Pointer Networks

Link to paper [arXiv], [code].


Pointer networks are a new neural architecture that learns pointers to positions in an input sequence. This is new because existing techniques need to have a fixed number of target classes, which isn't generally applicable— consider the Travelling Salesman Problem, in which the number of classes is equal to the number of inputs. An additional example would be sorting a variably sized sequence.

Pointer networks uses "attention as a pointer to select a member of the input." What's remarkable is that the learnt models generalize beyond the maximum lengths that they were trained on, with (IMO) decent results. This is really useful because there has been a lot of work done on making it easy & fast to serve deep neural network predictions, using e.g. Tensorflow Serving. Existing solutions to the combinatorial optimization problems discussed here are slow and expensive, and as a result, to produce results that are anything close to real time, you need to use heuristic models, which are inaccurate as well. The heuristics are typically hand-tuned, just like computer vision features were 5 years ago— it's reasonable to assume that a deep net can learn better heuristics, which will open up combinatorial optimization and make it practical for a much wider array of applications.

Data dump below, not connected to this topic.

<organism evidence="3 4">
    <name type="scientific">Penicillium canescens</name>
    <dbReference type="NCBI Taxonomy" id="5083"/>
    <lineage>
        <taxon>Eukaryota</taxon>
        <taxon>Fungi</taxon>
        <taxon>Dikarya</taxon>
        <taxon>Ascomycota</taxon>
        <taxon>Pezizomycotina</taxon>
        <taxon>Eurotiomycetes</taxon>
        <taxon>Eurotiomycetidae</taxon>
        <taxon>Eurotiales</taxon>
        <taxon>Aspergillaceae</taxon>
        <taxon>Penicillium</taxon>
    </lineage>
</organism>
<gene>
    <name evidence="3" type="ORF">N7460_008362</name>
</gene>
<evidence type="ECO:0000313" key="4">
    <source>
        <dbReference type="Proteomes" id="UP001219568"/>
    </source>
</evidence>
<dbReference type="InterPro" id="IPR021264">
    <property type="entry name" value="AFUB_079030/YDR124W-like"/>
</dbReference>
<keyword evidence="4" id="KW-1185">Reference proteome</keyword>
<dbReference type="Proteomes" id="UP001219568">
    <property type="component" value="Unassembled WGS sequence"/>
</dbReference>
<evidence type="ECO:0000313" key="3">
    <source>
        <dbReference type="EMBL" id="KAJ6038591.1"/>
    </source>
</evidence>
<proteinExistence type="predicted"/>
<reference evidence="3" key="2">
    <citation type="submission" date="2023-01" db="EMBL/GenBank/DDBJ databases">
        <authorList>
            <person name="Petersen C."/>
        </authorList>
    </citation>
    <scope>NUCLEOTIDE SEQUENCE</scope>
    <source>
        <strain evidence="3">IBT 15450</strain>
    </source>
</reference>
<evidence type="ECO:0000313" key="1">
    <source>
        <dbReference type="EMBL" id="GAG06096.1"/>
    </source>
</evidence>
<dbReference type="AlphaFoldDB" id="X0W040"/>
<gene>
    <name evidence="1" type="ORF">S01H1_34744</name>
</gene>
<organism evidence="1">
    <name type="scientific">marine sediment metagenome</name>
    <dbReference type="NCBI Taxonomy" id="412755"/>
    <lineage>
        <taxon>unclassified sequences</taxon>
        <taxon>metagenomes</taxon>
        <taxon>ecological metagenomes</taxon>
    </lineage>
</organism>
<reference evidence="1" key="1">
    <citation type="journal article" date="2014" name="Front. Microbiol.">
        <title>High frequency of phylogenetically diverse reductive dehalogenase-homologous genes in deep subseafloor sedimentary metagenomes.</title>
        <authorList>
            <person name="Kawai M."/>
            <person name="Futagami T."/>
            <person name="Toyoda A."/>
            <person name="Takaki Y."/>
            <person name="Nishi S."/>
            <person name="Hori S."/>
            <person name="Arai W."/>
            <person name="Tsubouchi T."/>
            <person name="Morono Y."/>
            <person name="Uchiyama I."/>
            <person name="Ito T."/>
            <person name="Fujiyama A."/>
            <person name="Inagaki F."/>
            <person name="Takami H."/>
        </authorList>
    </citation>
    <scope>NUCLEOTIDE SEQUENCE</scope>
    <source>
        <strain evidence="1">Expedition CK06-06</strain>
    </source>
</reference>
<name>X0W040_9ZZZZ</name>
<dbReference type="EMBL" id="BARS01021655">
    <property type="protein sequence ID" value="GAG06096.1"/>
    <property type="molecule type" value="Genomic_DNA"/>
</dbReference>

RNNs are the most common way of approximating functions operating on sequences, and have had a lot of success doing so. Historically, these have operated on fixed input/output sizes, but there has been recent work (such as seq2seq) that have extended RNNs to operate on arbitrarily sized inputs and outputs. However, these seq2seq models have still required the output to be of a fixed size— consider a neural translation model, where the input and output are a series of sentences. It is impossible for the model to output predictions that involve words that the model is not aware of, which is a problem that arises quite often (consider names, for instance).